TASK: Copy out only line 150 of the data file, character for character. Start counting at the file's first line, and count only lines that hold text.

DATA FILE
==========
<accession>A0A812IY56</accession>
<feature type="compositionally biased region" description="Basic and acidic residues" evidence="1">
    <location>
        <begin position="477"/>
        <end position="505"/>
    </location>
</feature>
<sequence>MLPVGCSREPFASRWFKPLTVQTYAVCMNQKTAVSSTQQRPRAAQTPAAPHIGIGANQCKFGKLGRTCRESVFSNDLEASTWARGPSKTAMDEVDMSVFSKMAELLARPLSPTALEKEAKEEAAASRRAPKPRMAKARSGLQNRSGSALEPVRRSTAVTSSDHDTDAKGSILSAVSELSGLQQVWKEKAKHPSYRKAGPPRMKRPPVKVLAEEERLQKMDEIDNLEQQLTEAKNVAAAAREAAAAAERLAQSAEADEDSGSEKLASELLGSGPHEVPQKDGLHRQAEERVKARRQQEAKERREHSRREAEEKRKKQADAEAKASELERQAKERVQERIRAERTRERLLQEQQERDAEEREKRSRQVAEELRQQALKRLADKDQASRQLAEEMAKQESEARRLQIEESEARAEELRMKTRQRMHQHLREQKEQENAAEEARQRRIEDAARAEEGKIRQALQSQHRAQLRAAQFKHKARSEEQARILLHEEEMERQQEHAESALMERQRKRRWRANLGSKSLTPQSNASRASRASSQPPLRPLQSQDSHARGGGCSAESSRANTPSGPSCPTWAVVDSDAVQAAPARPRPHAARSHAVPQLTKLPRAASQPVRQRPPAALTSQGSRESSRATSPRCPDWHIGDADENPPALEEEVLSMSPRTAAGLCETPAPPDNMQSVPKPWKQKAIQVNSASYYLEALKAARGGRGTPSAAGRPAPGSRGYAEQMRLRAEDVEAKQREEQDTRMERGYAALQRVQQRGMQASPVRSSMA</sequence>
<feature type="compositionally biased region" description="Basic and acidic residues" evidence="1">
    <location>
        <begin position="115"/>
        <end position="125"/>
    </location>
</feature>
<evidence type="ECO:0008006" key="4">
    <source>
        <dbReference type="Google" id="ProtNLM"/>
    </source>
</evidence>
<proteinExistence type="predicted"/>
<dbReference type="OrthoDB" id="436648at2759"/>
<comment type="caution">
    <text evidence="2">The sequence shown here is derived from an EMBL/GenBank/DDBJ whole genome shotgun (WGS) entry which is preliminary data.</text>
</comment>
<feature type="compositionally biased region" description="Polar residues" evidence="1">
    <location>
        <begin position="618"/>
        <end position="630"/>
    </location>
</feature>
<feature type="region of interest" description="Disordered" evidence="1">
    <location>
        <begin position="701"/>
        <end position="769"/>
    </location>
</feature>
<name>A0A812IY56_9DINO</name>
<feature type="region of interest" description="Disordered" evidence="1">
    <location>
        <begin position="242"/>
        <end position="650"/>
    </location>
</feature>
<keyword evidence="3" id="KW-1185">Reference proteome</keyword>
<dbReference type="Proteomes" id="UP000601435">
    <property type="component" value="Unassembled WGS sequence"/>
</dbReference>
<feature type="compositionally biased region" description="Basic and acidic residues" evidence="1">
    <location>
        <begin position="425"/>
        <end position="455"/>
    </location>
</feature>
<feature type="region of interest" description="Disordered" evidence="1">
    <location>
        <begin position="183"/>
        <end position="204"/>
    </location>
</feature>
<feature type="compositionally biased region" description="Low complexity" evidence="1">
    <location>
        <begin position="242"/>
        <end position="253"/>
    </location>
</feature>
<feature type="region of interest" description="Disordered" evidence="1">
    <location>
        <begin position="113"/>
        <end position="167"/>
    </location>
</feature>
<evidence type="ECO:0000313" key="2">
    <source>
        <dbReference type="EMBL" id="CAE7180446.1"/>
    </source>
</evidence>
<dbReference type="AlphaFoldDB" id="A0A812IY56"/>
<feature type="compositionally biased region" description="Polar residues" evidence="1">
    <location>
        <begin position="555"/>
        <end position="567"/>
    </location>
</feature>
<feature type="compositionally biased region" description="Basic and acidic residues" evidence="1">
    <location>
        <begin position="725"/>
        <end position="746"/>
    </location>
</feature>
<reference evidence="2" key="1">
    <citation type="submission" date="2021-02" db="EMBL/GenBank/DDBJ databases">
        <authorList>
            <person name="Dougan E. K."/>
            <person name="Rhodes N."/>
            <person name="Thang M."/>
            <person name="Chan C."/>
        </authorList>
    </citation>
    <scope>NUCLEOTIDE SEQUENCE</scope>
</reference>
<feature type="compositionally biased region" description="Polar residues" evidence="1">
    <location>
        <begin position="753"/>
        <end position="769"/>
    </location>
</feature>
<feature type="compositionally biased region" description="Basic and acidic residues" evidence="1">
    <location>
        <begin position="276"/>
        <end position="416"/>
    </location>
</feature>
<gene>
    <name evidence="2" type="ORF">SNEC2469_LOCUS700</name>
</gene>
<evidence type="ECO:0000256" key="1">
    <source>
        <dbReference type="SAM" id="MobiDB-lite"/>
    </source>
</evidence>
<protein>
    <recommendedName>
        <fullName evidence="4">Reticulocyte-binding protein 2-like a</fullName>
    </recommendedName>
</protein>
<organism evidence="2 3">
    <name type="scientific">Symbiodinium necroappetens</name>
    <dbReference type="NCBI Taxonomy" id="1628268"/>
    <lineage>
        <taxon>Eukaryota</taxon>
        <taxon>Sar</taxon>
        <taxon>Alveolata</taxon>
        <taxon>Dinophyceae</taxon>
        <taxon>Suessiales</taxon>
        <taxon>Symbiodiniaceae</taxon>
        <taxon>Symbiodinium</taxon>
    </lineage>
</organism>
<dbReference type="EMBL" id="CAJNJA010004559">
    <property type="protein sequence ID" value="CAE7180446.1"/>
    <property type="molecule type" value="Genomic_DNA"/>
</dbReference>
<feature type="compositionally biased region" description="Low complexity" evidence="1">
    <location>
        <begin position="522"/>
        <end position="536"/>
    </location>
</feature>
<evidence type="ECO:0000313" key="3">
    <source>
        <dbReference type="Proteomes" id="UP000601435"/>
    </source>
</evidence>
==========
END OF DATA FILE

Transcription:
    <source>